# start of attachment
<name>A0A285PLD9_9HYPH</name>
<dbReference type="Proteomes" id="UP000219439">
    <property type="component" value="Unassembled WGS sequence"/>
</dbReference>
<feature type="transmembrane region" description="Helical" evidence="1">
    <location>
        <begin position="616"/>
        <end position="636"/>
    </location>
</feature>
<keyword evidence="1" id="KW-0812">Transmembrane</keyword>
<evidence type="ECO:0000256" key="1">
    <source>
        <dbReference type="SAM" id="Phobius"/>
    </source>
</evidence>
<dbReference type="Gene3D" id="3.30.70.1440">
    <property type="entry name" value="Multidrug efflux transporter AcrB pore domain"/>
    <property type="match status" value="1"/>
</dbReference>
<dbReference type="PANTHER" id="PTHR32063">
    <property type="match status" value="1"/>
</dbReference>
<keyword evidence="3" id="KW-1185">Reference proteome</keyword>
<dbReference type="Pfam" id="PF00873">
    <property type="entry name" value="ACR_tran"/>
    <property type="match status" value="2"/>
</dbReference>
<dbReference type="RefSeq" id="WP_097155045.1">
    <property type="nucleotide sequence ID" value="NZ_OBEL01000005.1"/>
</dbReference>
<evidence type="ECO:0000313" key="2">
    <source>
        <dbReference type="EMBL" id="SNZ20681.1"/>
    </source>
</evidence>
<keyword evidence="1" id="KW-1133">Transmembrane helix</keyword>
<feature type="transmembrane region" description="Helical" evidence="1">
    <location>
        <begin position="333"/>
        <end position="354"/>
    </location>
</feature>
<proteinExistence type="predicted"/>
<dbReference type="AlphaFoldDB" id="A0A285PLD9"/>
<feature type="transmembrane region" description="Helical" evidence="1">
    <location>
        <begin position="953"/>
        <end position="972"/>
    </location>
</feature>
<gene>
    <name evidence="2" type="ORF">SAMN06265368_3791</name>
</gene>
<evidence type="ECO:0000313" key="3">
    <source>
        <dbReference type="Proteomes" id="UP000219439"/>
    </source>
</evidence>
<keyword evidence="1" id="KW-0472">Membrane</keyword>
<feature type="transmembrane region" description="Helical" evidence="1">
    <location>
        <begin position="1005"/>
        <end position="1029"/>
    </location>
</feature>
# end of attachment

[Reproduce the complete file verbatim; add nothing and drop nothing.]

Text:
<name>A0A285PLD9_9HYPH</name>
<dbReference type="Proteomes" id="UP000219439">
    <property type="component" value="Unassembled WGS sequence"/>
</dbReference>
<feature type="transmembrane region" description="Helical" evidence="1">
    <location>
        <begin position="616"/>
        <end position="636"/>
    </location>
</feature>
<keyword evidence="1" id="KW-0812">Transmembrane</keyword>
<evidence type="ECO:0000256" key="1">
    <source>
        <dbReference type="SAM" id="Phobius"/>
    </source>
</evidence>
<dbReference type="Gene3D" id="3.30.70.1440">
    <property type="entry name" value="Multidrug efflux transporter AcrB pore domain"/>
    <property type="match status" value="1"/>
</dbReference>
<dbReference type="PANTHER" id="PTHR32063">
    <property type="match status" value="1"/>
</dbReference>
<keyword evidence="3" id="KW-1185">Reference proteome</keyword>
<dbReference type="Pfam" id="PF00873">
    <property type="entry name" value="ACR_tran"/>
    <property type="match status" value="2"/>
</dbReference>
<dbReference type="RefSeq" id="WP_097155045.1">
    <property type="nucleotide sequence ID" value="NZ_OBEL01000005.1"/>
</dbReference>
<evidence type="ECO:0000313" key="2">
    <source>
        <dbReference type="EMBL" id="SNZ20681.1"/>
    </source>
</evidence>
<keyword evidence="1" id="KW-1133">Transmembrane helix</keyword>
<feature type="transmembrane region" description="Helical" evidence="1">
    <location>
        <begin position="333"/>
        <end position="354"/>
    </location>
</feature>
<proteinExistence type="predicted"/>
<dbReference type="AlphaFoldDB" id="A0A285PLD9"/>
<feature type="transmembrane region" description="Helical" evidence="1">
    <location>
        <begin position="953"/>
        <end position="972"/>
    </location>
</feature>
<gene>
    <name evidence="2" type="ORF">SAMN06265368_3791</name>
</gene>
<evidence type="ECO:0000313" key="3">
    <source>
        <dbReference type="Proteomes" id="UP000219439"/>
    </source>
</evidence>
<keyword evidence="1" id="KW-0472">Membrane</keyword>
<feature type="transmembrane region" description="Helical" evidence="1">
    <location>
        <begin position="1005"/>
        <end position="1029"/>
    </location>
</feature>